Politics & Elections

David Segal is making the progressive case in the second congressional race

“We’ve got so many issues… that have gone unaddressed,” said Congressional candidate David Segal. “We’re talking about, in the broadest sense, of building a fairer economy which goes to taxes, goes to spending, goes to corporate power…”
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Published on June 13, 2022
By Steve Ahlquist

David Segal is running for Congress in Rhode Island’s second congressional district, an open seat since incumbent Representative James Langevin announced he will not be seeking reelection. It’s a crowded field, but Segal, a former Providence City Councilmember and former member of the Rhode Island house has secured some high profile endorsements, including that of Massachusetts Senator Elizabeth Warren, who will be a guest at a Segal fundraiser on June 22.

Uprise RI sat down with the David Segal in his backyard for a discussion of his campaign and the issues that drive him. Our conversation covered the Green New Deal, unionization, Medicare for All, inflation, student loan forgiveness, housing and more.

“It’s clear to me… that people are frustrated, and rightly frustrated, about the fact that government isn’t doing more. We know government should be doing more for us that it is,” said Segal. “We’ve got so many issues… that have gone unaddressed. We’re talking about, in the broadest sense, of building a fairer economy which goes to taxes, goes to spending, goes to corporate power…”

How do you define “progressive”?

“To me it means people who want to actively use public power in order to improve people’s lives… We need government to actively engage in order to make people’s lives better…”

Do you see a company like Facebook as needing to be broken up because of its monopoly power?

“One of the reasons Elizabeth Warren endorsed my candidacy right away was because of work I’ve done with her office over the years around these questions of corporate power and moreover getting people in place at [federal] commissions who really care about using corporate power towards public benefit. ..”

What does it mean to be a progressive, economically speaking?

After preamble, Segal answered, “a lot of small and mid-sized firms, and a lot of social supports for people in and out of work, robust workers rights and progressive taxation. I’m sure there are some things I’m missing…”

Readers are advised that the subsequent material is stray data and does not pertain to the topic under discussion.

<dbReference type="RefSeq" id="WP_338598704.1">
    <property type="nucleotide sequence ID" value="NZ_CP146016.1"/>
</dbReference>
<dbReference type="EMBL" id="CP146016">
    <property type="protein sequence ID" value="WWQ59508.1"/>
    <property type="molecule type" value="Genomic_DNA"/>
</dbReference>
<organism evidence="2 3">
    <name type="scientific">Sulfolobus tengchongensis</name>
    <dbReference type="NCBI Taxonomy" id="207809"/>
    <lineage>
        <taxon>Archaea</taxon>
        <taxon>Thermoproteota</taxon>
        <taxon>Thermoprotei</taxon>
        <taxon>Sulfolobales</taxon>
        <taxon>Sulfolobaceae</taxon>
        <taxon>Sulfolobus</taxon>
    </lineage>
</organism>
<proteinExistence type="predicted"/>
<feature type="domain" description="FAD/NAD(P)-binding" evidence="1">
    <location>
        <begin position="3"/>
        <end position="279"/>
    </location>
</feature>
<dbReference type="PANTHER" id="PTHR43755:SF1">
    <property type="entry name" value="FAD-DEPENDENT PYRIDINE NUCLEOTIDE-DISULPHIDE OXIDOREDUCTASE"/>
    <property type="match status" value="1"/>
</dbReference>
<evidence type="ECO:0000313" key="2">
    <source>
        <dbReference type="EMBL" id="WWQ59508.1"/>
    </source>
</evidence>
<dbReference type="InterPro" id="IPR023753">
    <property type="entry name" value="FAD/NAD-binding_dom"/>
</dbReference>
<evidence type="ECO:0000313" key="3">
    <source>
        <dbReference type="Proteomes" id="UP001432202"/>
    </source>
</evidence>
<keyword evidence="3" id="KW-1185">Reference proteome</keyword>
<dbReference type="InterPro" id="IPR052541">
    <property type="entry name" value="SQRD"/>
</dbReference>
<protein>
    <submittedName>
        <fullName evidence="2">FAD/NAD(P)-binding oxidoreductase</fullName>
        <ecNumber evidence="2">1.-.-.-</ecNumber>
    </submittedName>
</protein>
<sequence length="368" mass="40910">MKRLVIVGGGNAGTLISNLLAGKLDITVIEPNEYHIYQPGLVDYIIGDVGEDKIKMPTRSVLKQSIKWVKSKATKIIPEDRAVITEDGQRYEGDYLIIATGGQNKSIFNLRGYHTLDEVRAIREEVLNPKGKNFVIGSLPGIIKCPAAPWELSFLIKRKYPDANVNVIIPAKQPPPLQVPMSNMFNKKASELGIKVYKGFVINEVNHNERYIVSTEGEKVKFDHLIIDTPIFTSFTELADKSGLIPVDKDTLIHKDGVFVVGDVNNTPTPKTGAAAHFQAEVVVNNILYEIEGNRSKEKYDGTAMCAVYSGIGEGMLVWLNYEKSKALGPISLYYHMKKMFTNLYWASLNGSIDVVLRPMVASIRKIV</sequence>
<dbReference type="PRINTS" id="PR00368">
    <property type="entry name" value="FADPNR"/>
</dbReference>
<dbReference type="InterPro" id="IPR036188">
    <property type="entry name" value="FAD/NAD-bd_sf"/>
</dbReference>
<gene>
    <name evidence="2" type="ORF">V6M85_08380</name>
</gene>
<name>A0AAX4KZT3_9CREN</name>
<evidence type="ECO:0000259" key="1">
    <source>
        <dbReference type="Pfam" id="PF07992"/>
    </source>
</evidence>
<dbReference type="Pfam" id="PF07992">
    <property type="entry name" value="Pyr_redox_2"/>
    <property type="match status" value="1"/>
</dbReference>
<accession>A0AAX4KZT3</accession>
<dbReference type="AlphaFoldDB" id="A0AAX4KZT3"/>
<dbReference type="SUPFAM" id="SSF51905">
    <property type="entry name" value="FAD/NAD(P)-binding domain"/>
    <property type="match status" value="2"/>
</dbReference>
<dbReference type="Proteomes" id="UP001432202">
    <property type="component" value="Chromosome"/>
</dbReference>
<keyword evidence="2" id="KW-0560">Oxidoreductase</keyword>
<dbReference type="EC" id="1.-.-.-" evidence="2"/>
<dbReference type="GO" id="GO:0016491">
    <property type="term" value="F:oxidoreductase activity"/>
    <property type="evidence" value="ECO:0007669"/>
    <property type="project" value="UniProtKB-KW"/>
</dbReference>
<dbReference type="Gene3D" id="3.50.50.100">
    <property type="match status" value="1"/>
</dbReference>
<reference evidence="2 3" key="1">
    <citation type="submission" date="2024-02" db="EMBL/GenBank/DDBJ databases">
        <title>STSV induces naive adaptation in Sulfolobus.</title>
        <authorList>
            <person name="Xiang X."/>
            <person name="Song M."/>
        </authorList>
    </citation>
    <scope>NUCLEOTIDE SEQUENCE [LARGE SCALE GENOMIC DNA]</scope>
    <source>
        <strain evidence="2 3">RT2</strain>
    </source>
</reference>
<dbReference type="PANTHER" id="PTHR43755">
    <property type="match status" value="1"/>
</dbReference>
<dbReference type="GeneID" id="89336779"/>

Over half of the of the increase in inflation (53.9%) “can be attributed to fatter profit margins, with labor costs contributing less than 8% of this increase,” writes the Economic Policy institute. The rest can be chalked up to other issues, such as the supply chain.

“Supply chain issues and the excess [corporate] profits go back to what we were talking about earlier, and monopoly power,” said Segal. “In an idealized capitalist system, and idealized market system, firms don’t have pricing power. In a truly competitive market a firm can’t decide to jack up prices. The fact that these prices are rising so much is an indication [that] corporations have more power than they should have.”

Student loan forgiveness:

“I support student loan forgiveness, at least $50k and if someone wanted to do away with all of it I would be supportive… I think we should institute free public education for everybody. This goes back to the public option. one public option is free public education education for everybody, inclusive of vocational training, trades, nursing etc…”

What can we do to make it easier for people to unionize?

Segal specifically mention the PRO Act (Protecting your Right to Organize). This bill,

  1. revises the definitions of employee, supervisor, and employer to broaden the scope of individuals covered by the fair labor standards;
  2. permits labor organizations to encourage participation of union members in strikes initiated by employees represented by a different labor organization (i.e., secondary strikes);
  3. prohibits employers from bringing claims against unions that conduct such secondary strikes.

On the environment and the Green New Deal:

“Since I first took office on the City Council the environment and pushing back against climate change, converting to renewable energy, [and] bringing jobs along with it has been one of my highest imperatives…

What is the path from where we are to Medicare for All, a single payer healthcare system?

“People who are on Medicare really like Medicare, so we should make more people Medicare eligible.”

War powers:

“Another issue I’ve worked on for the lat five, six, seven years now… is elevating Congress’s authority in deciding when we go to war, which is Congress’s constitutional authority. It’s like an Article One authority. The article in the Constitution that creates Congress says that they shall decide when we go to war…

Criminal justice reform:

“There are a number of bills that deal with trying to create alternative interventions in terms of policing, supporting institutions such as the Nonviolence Institute, for instance, but doing that at a greater scale…”

And private prisons, just gone?

“Yeah.”

Housing:

“More housing,” said Segal, but also, “You need to be looking for intervention points to prevent [companies from buying up properties and preventing home ownership.] Sometimes it’s going to be a new law, sometimes it’s going to be a regulatory intervention by an existing regulator…”

The House may be under Republican control when you take office. What does it mean to be legislating from the minority position?

“I don’t want to concede that it will definitely be that way, but if it goes happen,” said Segal. “The whole time I was in the Assembly we had a Republican governor and I was co-organizing our progressive caucus but we had much more conservative Democrats running the House. So in some sense, that was also legislating from a minority position…”

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